It’s horrible, to be honest with you. I’ve always hated it. Nothing gets your blood pressure up faster than trying to drive an ambulance through a crowded city street. There is traffic, and people who ignore you, and people who panic and just slam on the brakes. A small number of people will just get out of your way, but a lot of people don’t even hear you. You have to be careful.
That is a huge truck being driven. When you are on your way to a call, the last thing you want to do is create another patient. I’ve seen ambulances veer off the road and crash into buildings or other cars. You have to be assertive enough to catch the attention of people who either can’t hear you or just ignore you. But you can’t be so berserk that you send everyone into a panic.
It’s a bit of a tightrope. Your job depends on, to a degree, that you don’t cause accidents. You are on your way, for instance, to a two-year-old who is having seizures. There is the stress of what you are on your way to, plus the stress of tying to fight your way to it. The whole time, you have the siren bleeding into the cab, screaming into your ear. It is not the ideal way to start what is ultimately a very cerebral process.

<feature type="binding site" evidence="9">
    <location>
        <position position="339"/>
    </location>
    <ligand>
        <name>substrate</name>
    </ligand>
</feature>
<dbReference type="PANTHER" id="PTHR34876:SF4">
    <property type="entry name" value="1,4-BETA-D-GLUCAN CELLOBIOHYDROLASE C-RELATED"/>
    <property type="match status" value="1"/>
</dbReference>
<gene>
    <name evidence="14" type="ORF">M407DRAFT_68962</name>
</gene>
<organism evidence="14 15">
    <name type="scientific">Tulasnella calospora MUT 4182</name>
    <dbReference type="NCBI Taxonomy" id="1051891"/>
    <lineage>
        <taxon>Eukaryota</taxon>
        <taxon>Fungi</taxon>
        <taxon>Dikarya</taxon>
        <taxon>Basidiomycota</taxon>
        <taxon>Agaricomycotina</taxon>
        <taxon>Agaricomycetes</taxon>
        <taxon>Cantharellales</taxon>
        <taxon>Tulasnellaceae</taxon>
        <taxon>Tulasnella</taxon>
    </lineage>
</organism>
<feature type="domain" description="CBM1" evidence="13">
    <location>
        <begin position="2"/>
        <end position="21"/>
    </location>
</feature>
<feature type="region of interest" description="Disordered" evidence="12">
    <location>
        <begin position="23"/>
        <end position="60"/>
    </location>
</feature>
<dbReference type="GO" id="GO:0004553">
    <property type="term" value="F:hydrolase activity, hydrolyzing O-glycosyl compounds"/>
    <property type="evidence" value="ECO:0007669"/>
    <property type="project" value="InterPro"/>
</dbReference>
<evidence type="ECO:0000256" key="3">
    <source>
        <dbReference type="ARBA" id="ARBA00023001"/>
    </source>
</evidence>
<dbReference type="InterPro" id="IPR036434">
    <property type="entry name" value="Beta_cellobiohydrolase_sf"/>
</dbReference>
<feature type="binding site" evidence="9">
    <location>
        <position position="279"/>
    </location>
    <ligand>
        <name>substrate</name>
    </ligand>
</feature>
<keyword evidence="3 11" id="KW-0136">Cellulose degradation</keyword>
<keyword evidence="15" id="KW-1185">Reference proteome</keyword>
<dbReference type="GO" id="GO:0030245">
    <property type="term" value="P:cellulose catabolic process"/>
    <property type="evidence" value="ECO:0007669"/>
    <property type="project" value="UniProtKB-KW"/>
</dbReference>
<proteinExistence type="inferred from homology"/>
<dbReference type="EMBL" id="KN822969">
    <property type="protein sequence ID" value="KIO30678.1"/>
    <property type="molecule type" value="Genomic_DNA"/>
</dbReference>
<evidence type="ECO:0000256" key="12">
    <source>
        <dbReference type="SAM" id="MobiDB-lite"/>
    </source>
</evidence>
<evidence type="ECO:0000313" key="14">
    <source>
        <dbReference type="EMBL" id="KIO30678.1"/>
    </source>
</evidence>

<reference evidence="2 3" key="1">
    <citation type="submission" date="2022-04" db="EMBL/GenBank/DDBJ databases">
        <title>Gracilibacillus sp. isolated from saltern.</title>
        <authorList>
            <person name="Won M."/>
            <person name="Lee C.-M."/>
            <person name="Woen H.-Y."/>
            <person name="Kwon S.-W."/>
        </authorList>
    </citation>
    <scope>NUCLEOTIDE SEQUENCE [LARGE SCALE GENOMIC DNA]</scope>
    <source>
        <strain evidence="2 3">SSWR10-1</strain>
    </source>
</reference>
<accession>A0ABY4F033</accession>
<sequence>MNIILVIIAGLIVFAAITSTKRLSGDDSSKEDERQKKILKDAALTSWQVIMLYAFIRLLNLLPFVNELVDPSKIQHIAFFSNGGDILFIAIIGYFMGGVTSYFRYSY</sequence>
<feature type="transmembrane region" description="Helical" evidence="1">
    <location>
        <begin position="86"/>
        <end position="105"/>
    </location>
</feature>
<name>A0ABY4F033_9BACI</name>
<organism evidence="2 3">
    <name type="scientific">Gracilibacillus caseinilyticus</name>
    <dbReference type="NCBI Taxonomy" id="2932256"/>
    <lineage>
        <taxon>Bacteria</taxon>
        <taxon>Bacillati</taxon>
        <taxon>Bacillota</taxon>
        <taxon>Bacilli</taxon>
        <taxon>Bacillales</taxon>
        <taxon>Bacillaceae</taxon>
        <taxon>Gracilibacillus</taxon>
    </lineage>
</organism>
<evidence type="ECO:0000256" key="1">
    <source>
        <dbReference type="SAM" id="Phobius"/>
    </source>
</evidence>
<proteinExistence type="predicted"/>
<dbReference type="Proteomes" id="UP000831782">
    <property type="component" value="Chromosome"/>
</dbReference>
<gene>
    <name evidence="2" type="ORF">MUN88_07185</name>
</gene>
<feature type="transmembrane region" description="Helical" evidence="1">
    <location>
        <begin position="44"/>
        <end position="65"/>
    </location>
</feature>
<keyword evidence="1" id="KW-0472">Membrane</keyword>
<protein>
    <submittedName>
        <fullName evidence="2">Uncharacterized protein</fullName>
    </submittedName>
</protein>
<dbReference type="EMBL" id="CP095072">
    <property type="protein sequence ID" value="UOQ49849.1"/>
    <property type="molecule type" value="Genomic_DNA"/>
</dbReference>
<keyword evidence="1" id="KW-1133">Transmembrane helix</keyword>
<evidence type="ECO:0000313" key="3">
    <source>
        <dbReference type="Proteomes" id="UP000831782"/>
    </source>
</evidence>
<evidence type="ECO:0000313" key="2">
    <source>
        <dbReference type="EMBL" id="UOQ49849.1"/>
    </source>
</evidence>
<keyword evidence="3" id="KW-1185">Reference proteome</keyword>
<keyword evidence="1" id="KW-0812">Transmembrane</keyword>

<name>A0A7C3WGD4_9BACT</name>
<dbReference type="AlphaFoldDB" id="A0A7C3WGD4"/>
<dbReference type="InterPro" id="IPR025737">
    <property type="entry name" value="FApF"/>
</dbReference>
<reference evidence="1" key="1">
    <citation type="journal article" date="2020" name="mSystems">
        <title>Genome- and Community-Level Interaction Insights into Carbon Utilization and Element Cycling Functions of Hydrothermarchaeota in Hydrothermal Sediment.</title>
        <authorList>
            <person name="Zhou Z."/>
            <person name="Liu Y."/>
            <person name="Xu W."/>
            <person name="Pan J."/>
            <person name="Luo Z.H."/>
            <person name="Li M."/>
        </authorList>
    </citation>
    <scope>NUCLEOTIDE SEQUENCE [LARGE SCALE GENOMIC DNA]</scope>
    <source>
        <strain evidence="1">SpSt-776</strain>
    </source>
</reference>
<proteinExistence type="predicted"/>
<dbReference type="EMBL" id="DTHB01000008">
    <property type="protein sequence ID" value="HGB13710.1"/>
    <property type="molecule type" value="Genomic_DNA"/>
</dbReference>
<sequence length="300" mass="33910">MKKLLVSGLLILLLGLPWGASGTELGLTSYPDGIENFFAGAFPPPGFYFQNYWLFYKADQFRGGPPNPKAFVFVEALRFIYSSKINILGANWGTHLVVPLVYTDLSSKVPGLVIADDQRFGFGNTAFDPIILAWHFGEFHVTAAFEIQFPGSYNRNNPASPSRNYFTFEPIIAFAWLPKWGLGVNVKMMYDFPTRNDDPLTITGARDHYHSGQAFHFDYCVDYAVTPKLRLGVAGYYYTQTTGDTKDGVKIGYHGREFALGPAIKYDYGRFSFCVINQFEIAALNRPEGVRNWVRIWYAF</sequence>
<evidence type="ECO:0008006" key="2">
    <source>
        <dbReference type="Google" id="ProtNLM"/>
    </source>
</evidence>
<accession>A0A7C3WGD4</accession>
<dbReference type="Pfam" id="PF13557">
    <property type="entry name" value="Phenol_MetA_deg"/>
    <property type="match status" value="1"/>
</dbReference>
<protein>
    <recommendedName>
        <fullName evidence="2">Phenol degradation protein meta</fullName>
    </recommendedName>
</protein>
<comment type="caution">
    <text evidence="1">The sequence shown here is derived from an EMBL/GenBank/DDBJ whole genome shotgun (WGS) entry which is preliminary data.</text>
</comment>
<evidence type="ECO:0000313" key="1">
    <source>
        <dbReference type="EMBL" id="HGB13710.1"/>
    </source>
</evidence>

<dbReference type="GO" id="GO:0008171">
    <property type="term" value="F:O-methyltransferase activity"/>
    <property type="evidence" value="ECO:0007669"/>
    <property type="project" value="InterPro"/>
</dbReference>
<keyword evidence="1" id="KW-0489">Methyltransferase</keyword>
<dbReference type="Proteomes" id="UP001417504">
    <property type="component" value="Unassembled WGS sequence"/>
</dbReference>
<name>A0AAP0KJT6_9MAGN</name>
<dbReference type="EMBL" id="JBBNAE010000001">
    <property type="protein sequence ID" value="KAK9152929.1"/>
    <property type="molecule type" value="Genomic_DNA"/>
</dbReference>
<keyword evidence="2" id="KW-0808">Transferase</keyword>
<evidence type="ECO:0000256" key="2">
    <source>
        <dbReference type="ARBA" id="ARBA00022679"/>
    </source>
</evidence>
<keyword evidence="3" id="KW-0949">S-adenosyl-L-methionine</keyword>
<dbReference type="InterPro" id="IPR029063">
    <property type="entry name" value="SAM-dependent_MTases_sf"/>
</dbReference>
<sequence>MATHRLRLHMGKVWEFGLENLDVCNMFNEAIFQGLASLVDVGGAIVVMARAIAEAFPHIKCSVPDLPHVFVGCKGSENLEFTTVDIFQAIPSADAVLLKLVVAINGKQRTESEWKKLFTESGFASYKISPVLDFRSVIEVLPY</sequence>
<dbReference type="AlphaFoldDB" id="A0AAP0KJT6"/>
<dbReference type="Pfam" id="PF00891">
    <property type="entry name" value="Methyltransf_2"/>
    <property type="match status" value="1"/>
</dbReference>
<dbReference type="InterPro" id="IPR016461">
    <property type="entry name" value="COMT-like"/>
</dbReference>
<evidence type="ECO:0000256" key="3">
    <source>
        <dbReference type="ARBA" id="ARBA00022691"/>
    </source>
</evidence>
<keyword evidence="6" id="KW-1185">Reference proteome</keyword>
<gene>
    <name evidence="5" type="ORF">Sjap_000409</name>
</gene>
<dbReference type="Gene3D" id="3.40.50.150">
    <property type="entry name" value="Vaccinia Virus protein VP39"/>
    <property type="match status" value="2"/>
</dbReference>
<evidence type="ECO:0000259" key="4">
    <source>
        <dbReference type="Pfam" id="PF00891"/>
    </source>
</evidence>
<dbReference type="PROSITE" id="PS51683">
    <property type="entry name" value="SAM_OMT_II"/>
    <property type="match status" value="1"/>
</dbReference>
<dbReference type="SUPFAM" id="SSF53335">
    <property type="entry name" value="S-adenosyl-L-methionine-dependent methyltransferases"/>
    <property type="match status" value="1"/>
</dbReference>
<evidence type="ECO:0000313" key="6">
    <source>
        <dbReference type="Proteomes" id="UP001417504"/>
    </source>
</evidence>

Does any amount of training prepare you for what you are about to experience in the heat of the moment?
Training does not [completely] prepare [doctors] for the realities of practicing medicine on an actual living, breathing human. With paramedics, you finish school and then you have about two weeks training with somebody with more experience, then you are on your own. There is only so much preparation that goes into it.